We just finished building our second all-in-one using the Thin Mini-ITX form factor and a box of off-the-shelf components. Although we still don't have the graphics performance we crave, LG's 22AM33NB chassis is a clean example of a productivity machine.
A few months back, I did a story on building an all-in-one computer from parts called Take That iMac?: Build Your Own All-In-One PC. The system had some pretty decent parts in it, and it’s currently serving as a solid work machine in a real estate office. Oh yeah—and for a lot less than an iMac, too. But not long after my story went live, Apple updated its iMac family.
It was only a matter of time, and the company’s changes were pretty significant. It shrank the thing, tapering its edges off to just 5 mm-thick. It also gave the most expensive models a flash storage option, integrated USB 3.0 and Thunderbolt across the board, and deployed no fewer than five different mobile GeForce graphics models. The top-end GeForce GTX 680MX is nothing to sneeze at, provided your game supports OS X, of course.
Even then, though, the 27” iMac with a 3.2 GHz Core i5, 8 GB of DDR3-1600, 768 GB of flash-based storage (strangely, the only way Apple offers it), and a GeForce GTX 680MX sells for almost $3,500. Umm…no. Paring back to 1 TB of magnetic storage and the GTX 675MX gets you down to $2,000, but that’s still pricey. It doesn’t help that Apple is still in the middle of having supply issues. That decked-out iMac isn’t shipping for another month.
What’s your alternative today on the PC side? Well, I’m still waiting for Intel to send over a touch-enabled chassis that I can populate with higher-end parts than the 21.5” Loop system it sent over in my first story. Armed with an Ivy Bridge-based CPU and an SSD, discrete graphics will be the only thing really missing. Companies like HP already ship touch-capable all-in-ones with add-in graphics (the Envy 23-d005), but it remains to be seen when the do-it-yourself community will get access to something fast enough for gaming.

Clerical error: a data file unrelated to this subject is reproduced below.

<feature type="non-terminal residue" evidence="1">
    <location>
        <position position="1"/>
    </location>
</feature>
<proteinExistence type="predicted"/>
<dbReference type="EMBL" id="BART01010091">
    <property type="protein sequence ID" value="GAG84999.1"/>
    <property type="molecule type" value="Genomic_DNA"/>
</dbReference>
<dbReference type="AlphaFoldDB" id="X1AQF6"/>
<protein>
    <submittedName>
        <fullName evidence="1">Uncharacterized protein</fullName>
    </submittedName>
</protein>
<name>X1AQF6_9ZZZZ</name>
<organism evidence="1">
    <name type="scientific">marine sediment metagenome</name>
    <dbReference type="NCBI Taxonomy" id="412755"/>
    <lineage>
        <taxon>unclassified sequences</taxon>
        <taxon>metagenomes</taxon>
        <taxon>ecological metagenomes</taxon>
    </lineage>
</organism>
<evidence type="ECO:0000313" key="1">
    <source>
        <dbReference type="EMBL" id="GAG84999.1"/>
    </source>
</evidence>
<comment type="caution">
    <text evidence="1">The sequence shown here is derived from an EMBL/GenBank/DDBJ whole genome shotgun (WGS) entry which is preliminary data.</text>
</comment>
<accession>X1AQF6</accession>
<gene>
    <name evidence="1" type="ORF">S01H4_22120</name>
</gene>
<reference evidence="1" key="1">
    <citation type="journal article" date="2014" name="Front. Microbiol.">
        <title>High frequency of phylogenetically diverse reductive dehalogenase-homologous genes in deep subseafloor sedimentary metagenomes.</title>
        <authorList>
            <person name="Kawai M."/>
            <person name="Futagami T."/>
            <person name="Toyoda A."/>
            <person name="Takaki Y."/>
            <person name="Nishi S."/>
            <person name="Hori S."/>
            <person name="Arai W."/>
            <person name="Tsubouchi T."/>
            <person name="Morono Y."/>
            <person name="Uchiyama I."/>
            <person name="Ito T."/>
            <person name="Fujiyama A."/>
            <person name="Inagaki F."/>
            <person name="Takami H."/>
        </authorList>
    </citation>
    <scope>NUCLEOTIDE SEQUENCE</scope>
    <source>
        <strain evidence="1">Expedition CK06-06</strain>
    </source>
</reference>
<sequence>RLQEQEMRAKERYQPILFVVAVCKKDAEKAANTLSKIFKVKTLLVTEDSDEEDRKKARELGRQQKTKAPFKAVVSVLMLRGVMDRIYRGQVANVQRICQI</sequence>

More recently, Intel shipped us another example of a 21.5” all-in-one chassis in LG’s 22AM33NB. Honestly, I didn’t have any trouble integrating the Loop-based enclosure. But this one was supposed to be even easier to put together. Indeed, once you pop off its back cover, everything’s within easy reach. The most time-consuming part is probably making all of the motherboard connections.
In addition to the LG chassis, Intel also sent over its DH61AGL motherboard, a derivative of the DH61AG it showed us originally, only about $20 cheaper online. It lacks USB 3.0, which I’d very much miss now that all of my external storage supports the faster interface. But the fact that it’s missing DVI and eSATA from its back panel is largely inconsequential. There’s also no full-length mini-PCIe slot for an mSATA SSD, but as you can see in the picture, I simply dropped a 180 GB drive into the all-in-one itself. Not that I even need solid-state storage in there. This machine might become a productivity box, or something in a bedroom I can use to stream music using the Xbox Music app in Windows 8.
As a way to get the cost of a new machine down a bit, the DH61AGL might be helpful, particularly when a new iMac starts at $1,300 and includes fairly meager specs. At least for now, that value angle might be the best reason to build your own all-in-one PC. But I’m still looking forward to the next one of these I build, which hopefully gives the new iMacs a run for their money. Maybe by then the Leap Motion controller will be ready to play with, too.